posed of lilies of the valley and a cluster
of velvet jacqueminor roses; an imported
hat of silver gray and steel crepe lisse,
velvet and silk poppies of same shade
finished with two shades of velvet
ribbons; large black lace hat, with im
mense shrimp-pink velvet bow, and fin
ished in back with shaded clematis; a
red shaded llower toque witli velvet bow,
aigrettes and narrow velvet ties; a
French imported toque of blue silk lisse
bottle-green ribbons with fancy gilt
sides, linished with a spray of amar
anths. The plaque hat, trimmed in gold
and black ribbon, and finished with a
bouquet of roses and jasmine. Many
others might be mentioned, but these are
the most convincing. The colors of all
are varied and beautiful. This, however,
does not include a third window, which
is arranged with equal care and precision.
Many articles of usefulness to men and
boys are displayed, including black silk
half-hose, balbriggan undershirts and
drawers, lisle-thread fancystriped under
shirts and drawers, black silk under
shirts and drawers, fancy silk neckwear
in four-in-hand, Windsor and Bcarfs,
black silk overshirts, Madras doth, fancy
stripes, French IVnang cloth, in stripes
and plaid, silk and wool-flannel over
shirts, fancy stripes and plaids, French
flannel, fancy stripes and maids.
Mr. Oilman takes considerable pride in
the matter of window-dressing, and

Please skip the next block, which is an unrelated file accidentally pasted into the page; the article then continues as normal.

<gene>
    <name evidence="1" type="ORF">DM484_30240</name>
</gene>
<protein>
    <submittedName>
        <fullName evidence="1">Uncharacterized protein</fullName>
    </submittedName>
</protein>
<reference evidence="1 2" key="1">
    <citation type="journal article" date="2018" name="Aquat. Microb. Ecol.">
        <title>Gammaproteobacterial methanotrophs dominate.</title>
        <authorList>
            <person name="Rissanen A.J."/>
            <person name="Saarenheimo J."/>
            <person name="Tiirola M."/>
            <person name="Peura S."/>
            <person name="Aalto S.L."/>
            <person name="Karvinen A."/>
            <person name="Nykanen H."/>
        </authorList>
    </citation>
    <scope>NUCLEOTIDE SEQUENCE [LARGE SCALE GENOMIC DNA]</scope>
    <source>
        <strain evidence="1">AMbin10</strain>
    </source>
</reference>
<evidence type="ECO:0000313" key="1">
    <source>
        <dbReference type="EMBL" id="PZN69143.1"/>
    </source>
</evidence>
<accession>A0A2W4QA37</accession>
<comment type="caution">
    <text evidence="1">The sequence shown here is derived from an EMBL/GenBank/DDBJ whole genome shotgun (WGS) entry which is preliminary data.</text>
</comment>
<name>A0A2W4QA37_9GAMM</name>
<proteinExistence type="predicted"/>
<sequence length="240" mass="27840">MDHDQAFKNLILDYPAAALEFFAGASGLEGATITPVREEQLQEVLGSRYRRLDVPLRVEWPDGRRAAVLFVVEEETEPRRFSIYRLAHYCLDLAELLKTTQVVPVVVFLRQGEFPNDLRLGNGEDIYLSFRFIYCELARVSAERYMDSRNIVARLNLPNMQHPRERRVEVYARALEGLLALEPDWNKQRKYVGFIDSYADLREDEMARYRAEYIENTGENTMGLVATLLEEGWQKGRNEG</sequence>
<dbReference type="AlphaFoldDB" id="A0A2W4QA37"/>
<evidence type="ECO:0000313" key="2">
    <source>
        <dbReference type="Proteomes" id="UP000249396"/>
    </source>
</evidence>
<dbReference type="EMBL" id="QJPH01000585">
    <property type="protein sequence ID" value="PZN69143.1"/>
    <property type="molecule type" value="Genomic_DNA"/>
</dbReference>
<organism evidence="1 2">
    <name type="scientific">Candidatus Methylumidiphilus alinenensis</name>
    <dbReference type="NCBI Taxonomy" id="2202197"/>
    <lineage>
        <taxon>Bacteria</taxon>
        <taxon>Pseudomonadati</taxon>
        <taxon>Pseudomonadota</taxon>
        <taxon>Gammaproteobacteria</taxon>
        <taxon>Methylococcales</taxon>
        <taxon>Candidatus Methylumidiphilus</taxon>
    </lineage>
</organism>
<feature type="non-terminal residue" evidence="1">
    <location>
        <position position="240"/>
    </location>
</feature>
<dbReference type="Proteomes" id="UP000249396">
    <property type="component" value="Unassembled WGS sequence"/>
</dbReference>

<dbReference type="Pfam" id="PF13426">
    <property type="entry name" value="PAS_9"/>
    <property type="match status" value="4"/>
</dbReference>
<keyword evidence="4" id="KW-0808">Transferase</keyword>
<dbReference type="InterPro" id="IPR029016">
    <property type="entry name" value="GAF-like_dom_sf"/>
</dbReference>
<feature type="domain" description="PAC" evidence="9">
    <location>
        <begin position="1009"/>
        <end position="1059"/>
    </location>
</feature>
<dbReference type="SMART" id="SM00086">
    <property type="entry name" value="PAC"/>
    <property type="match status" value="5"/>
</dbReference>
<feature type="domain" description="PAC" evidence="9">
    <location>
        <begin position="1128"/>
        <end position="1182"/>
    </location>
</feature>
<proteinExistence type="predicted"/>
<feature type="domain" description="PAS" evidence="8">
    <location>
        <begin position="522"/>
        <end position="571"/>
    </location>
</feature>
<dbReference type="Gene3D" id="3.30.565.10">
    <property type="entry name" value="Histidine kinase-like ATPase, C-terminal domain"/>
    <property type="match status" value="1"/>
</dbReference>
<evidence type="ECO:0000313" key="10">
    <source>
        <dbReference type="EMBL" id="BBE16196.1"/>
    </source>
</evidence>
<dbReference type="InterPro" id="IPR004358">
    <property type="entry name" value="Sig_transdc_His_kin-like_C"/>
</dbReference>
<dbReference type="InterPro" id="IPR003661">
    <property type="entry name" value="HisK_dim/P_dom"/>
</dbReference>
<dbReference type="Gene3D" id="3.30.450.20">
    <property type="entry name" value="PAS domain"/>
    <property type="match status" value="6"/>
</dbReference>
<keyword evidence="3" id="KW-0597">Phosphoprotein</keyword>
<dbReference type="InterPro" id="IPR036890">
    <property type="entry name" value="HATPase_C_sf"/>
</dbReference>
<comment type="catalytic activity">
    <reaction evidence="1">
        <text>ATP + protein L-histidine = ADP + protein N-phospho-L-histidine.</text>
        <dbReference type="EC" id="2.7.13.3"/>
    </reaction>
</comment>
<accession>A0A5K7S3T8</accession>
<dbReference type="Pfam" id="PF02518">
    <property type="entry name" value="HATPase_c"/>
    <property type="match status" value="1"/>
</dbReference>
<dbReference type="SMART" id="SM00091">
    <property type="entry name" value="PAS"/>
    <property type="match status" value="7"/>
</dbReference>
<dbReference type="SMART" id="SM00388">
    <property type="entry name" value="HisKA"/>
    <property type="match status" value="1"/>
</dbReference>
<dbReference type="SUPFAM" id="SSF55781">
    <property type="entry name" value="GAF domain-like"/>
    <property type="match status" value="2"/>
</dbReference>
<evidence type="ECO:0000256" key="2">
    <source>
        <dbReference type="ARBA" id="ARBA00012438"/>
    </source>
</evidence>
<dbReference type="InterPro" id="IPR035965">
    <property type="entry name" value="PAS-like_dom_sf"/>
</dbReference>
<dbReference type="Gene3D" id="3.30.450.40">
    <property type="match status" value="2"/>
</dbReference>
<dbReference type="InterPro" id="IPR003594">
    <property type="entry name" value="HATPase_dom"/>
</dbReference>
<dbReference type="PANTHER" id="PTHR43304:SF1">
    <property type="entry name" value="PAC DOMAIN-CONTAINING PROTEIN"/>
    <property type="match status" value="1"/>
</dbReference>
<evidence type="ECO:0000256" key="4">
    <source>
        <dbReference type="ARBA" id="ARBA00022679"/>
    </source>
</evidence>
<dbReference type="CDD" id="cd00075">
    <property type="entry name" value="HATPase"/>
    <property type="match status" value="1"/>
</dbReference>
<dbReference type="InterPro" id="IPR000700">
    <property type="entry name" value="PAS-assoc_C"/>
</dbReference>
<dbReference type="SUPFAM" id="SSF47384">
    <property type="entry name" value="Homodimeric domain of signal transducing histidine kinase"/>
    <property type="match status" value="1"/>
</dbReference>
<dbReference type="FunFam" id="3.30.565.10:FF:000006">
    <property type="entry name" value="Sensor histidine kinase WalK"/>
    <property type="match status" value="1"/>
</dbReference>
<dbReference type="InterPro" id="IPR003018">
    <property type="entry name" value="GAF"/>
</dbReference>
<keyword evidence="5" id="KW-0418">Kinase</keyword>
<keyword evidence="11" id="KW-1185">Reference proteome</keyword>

justly merits the enconiums of praise
bestowed upon his selections.
CHAS. .T. FItIiDERICKS & CO.
As wo look into the eyes of those wo
meet to read what their depths reveal, so
we usually rightly judge of the contents
and resources of a store by scrutinizing
carefully the show-windows. An inspec
tion of the tastemlly decorated Windows
of Chas. J. Fredericks it Co. will but con
vince the most ardent admirer of hats
that this city can compete with all others
as to styles, quality and prices. Much
interest is manifested in this display,
principally from the iaetthatexperienced
judgment is notably prominent in the
The latest styles and colors thereof are
exhibited. This firm is considered among
the leaders in this particular line, and 7i
visit inside the store will truthfully bear
evidence to this assertion. The latest
novelties will be cheerfully shown all who
wish to call.
W. f. rrp.NEr.L.